Expression Blend 3 introduces support for Microsoft Visual Studio 2008 Team Foundation Server. If you have access to a Team Foundation Server, you can perform common source control–related tasks on solutions and projects such as checking in, checking out, merging, and more.
For more information, see Working with Team Foundation source control.
More properties available to animate
In a Silverlight project, you can record keyframes for many more properties than before. To help with this, there is a new menu command, Record Current Value, on the Advanced property options menu that appears when you click the marker next to individual properties in the Properties panel.
Better support for easing in Silverlight
You can apply predefined, named easing functions to individual keyframes by selecting a keyframe and then selecting an EasingFunction in the Properties panel.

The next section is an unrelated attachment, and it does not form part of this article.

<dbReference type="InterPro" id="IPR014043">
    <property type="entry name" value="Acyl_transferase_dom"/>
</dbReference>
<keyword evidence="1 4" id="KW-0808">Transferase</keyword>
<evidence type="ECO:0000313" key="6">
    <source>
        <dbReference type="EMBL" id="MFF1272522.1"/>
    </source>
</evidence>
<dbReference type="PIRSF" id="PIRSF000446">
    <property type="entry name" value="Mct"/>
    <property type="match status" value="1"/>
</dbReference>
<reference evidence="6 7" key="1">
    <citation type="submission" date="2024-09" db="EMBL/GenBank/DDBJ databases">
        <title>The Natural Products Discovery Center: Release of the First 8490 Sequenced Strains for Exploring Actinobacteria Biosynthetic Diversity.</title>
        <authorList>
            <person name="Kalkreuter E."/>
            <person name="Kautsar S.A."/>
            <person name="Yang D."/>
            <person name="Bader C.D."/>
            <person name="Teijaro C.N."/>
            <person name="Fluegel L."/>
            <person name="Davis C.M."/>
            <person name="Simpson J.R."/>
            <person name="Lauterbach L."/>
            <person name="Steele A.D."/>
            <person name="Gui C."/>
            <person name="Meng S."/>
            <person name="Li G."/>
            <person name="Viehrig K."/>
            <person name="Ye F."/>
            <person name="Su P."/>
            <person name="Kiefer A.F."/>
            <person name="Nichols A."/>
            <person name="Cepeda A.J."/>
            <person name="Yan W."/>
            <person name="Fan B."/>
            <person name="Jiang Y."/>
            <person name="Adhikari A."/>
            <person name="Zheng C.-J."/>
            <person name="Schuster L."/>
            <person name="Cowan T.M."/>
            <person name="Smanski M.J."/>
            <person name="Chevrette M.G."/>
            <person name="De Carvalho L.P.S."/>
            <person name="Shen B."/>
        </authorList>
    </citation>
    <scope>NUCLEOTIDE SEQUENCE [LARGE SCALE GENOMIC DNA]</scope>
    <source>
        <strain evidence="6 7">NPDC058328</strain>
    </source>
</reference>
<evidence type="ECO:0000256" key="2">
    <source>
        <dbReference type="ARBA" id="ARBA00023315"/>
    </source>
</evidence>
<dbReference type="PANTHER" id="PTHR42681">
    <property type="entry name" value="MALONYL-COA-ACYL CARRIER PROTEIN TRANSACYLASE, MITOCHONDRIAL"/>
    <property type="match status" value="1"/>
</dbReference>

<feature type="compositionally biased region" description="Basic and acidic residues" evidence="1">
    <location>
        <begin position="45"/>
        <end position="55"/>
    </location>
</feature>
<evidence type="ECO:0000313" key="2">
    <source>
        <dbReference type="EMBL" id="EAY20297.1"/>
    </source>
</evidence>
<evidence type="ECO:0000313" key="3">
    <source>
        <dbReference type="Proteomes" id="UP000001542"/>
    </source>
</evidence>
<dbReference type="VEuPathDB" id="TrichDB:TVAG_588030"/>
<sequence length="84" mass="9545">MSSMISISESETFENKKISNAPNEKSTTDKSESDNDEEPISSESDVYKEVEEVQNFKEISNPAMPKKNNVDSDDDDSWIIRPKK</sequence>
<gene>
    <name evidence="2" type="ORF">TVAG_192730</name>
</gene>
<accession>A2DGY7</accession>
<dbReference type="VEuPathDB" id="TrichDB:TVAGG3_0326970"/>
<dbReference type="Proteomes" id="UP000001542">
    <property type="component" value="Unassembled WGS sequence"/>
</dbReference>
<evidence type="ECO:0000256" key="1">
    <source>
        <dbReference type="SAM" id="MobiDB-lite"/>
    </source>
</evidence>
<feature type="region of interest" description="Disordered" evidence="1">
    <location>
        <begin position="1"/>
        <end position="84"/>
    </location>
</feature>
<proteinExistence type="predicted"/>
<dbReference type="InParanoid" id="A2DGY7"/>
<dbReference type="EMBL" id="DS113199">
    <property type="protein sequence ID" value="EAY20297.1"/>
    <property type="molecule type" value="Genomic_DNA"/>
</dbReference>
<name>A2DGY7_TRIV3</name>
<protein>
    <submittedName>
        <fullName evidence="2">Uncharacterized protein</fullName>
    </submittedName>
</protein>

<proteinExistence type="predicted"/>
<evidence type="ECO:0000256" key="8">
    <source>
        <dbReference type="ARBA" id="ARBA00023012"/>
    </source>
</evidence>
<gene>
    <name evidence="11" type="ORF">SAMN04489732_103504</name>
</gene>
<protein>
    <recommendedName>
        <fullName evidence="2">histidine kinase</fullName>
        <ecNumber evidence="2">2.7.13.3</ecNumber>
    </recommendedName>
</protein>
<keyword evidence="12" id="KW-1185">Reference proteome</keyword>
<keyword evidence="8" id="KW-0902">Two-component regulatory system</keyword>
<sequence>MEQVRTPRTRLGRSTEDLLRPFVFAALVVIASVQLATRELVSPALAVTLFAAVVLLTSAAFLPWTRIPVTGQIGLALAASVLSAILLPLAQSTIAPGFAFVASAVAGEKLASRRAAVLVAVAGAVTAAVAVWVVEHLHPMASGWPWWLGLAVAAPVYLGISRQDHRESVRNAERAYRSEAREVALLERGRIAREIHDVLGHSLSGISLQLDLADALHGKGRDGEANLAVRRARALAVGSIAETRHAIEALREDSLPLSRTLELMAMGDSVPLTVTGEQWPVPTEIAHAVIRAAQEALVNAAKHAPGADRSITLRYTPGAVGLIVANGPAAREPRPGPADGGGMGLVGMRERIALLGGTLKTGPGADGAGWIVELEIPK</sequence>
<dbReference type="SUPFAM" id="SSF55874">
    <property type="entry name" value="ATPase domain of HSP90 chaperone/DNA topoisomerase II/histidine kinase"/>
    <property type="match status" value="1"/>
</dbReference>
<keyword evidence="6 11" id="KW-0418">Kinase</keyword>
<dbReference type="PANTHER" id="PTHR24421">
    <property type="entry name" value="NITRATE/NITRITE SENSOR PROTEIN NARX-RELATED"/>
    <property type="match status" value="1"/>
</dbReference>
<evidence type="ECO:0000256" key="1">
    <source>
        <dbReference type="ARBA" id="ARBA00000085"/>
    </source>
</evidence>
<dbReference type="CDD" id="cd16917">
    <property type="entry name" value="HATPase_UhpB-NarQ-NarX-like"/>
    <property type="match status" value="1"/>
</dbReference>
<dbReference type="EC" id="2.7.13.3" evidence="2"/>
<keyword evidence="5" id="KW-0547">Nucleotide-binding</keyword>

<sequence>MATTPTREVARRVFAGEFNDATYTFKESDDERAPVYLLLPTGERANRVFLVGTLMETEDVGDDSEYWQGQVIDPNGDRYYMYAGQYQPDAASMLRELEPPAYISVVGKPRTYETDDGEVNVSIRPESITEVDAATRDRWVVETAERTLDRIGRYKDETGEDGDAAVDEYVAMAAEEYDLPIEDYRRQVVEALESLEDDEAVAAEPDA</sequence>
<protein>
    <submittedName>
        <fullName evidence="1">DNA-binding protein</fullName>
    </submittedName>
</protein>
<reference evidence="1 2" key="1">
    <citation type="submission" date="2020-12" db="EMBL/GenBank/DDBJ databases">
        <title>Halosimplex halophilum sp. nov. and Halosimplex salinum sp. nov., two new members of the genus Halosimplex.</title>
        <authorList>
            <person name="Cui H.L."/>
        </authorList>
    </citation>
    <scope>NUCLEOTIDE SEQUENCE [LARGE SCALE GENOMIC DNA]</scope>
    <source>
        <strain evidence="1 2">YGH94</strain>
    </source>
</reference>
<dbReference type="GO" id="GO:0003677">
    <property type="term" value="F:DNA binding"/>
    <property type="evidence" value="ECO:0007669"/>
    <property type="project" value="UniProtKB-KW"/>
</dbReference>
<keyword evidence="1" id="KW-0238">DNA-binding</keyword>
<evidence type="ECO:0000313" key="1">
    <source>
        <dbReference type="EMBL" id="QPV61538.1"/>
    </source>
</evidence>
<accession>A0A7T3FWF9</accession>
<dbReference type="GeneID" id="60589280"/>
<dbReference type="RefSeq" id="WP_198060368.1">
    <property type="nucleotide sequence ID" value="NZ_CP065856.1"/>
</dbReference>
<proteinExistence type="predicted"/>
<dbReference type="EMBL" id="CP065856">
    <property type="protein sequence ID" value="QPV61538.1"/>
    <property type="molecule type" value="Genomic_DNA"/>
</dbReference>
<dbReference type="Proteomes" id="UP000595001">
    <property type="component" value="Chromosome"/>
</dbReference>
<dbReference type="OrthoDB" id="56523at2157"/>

For more information, see Change animation interpolation between keyframes.
Animating to resource values
You can animate to and from some resources. For example, you can animate a color property from a static value to a color resource.
Docking and workspace configuration
Expression Blend extends the workspace configuration features found in earlier releases by providing full docking support for all panels. You can customize the Expression Blend user interface to your liking and save this configuration as a preset.
Gradient tool improvements